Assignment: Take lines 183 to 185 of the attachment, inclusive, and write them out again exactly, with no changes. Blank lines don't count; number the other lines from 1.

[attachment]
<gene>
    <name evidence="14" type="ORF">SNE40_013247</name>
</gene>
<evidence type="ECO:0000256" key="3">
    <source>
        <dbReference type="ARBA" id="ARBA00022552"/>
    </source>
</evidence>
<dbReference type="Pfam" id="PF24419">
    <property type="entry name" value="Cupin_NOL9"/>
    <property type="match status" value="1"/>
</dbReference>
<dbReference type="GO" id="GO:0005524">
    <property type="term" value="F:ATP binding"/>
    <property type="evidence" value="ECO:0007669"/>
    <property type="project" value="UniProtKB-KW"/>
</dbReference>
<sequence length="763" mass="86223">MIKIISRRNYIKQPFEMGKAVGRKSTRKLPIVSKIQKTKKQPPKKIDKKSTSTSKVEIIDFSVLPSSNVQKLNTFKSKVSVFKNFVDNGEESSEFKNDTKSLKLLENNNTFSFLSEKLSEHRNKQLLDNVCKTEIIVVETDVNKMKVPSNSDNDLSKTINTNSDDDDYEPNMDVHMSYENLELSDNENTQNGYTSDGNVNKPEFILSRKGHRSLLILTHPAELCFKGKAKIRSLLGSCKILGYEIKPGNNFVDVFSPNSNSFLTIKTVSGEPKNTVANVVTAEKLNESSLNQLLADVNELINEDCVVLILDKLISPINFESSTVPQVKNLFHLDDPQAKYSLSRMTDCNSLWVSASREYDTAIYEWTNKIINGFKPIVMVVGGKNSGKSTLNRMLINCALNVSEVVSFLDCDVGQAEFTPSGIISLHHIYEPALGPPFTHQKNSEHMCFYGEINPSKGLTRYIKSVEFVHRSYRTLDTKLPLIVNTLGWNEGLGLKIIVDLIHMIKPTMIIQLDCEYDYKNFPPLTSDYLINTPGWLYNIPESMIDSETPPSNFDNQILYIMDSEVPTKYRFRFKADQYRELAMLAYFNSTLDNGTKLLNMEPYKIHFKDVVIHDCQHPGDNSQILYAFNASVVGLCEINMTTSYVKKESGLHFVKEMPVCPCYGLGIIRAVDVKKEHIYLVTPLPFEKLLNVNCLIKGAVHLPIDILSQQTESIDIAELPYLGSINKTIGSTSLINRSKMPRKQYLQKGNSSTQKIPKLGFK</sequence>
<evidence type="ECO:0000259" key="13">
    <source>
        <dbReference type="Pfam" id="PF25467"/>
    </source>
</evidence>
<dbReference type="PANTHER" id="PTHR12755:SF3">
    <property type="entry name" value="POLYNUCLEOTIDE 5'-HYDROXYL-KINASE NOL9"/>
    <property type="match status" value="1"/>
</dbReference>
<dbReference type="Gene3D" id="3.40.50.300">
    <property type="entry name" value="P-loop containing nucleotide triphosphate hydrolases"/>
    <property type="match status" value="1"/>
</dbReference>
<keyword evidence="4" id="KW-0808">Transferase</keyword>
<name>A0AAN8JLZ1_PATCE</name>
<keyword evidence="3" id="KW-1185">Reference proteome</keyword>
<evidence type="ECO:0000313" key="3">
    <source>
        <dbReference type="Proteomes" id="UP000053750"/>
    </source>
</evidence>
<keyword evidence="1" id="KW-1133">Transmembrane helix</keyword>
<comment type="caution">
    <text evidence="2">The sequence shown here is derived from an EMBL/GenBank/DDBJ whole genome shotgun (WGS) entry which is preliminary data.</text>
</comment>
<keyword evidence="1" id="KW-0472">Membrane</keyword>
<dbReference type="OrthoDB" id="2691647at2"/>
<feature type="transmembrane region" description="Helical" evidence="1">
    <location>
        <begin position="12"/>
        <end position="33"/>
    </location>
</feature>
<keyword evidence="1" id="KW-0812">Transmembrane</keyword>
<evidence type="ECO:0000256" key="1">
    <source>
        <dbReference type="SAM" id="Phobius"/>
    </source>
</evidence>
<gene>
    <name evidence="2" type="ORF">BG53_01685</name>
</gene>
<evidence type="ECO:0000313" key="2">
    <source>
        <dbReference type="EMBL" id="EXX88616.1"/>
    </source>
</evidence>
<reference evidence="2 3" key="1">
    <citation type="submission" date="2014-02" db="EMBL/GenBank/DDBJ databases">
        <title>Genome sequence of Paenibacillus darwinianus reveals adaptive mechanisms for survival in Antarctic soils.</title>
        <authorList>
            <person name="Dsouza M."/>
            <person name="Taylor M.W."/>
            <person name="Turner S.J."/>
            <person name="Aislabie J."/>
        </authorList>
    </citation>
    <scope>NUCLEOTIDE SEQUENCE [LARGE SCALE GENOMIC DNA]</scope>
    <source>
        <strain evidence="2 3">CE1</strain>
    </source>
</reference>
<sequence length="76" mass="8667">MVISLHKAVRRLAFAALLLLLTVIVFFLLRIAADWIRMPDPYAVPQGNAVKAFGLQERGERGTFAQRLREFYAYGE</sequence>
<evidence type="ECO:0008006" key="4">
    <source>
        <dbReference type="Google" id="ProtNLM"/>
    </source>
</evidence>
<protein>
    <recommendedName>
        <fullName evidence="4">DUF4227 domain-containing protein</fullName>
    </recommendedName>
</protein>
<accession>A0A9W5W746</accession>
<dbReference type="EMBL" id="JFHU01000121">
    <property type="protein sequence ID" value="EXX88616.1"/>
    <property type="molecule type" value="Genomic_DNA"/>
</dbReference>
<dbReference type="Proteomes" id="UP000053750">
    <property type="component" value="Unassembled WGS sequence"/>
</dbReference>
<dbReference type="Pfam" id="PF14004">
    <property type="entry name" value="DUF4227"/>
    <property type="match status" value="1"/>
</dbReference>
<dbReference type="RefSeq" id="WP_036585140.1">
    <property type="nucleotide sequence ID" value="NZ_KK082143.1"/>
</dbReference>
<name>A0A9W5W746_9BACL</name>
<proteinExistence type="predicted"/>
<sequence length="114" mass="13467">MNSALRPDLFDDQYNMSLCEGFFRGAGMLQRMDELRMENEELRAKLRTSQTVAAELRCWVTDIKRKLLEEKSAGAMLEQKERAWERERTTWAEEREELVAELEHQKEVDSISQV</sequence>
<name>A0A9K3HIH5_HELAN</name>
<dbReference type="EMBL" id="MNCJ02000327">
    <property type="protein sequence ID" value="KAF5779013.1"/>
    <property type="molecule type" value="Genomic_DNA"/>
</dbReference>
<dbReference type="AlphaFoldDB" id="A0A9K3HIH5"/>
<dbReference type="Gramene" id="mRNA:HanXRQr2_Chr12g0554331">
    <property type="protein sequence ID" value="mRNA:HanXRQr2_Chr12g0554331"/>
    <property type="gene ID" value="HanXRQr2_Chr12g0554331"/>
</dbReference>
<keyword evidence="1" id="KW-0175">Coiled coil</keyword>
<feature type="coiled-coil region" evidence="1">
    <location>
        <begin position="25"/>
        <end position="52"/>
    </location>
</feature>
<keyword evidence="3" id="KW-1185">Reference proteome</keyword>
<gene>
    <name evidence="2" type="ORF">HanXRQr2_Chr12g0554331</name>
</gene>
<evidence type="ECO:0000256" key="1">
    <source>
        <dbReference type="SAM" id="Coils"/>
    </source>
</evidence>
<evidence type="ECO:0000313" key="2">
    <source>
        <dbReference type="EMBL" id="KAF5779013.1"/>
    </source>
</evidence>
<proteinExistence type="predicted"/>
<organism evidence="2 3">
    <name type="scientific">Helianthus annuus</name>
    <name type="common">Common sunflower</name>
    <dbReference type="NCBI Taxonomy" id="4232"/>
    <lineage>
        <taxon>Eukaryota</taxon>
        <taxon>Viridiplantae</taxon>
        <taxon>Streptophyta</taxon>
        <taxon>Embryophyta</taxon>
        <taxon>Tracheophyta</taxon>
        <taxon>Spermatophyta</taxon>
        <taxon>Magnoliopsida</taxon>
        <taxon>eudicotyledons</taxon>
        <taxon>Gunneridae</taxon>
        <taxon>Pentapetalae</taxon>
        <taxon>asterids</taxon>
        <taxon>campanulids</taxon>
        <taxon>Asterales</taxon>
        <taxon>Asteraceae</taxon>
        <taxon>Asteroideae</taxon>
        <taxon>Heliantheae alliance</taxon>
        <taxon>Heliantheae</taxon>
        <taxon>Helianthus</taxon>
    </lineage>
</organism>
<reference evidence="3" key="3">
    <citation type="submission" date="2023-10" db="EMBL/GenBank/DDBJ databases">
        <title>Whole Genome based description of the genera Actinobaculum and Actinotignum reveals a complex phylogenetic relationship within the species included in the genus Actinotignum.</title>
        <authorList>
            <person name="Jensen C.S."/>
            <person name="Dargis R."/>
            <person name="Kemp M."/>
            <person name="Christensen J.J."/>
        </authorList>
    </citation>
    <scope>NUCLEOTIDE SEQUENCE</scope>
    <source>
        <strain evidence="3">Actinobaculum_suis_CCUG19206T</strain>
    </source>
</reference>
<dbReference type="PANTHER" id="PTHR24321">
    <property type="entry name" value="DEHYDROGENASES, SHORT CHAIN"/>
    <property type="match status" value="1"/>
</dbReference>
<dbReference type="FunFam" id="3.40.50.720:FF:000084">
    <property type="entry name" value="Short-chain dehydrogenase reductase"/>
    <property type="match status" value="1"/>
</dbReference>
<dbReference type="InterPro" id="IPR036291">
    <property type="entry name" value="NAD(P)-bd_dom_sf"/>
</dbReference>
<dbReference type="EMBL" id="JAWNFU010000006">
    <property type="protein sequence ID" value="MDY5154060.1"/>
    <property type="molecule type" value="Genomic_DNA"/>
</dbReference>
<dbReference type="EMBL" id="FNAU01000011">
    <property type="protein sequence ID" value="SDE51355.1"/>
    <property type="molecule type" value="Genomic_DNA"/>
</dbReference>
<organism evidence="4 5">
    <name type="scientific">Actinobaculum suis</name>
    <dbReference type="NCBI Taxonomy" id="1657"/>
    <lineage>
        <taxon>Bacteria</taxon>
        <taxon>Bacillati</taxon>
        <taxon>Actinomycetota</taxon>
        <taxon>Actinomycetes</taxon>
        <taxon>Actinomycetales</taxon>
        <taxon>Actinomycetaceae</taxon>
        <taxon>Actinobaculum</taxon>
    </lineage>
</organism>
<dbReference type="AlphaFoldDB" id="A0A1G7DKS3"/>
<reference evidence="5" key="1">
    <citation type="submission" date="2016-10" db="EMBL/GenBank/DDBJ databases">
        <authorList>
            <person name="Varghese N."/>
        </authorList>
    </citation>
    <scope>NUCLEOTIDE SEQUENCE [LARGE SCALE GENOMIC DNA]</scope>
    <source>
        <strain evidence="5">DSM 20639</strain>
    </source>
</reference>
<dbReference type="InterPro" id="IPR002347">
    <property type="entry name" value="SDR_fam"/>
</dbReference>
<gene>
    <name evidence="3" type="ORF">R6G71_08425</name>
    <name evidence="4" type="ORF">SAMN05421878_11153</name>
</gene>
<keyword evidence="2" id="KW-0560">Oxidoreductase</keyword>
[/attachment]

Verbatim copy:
    <property type="entry name" value="DEHYDROGENASES, SHORT CHAIN"/>
    <property type="match status" value="1"/>
</dbReference>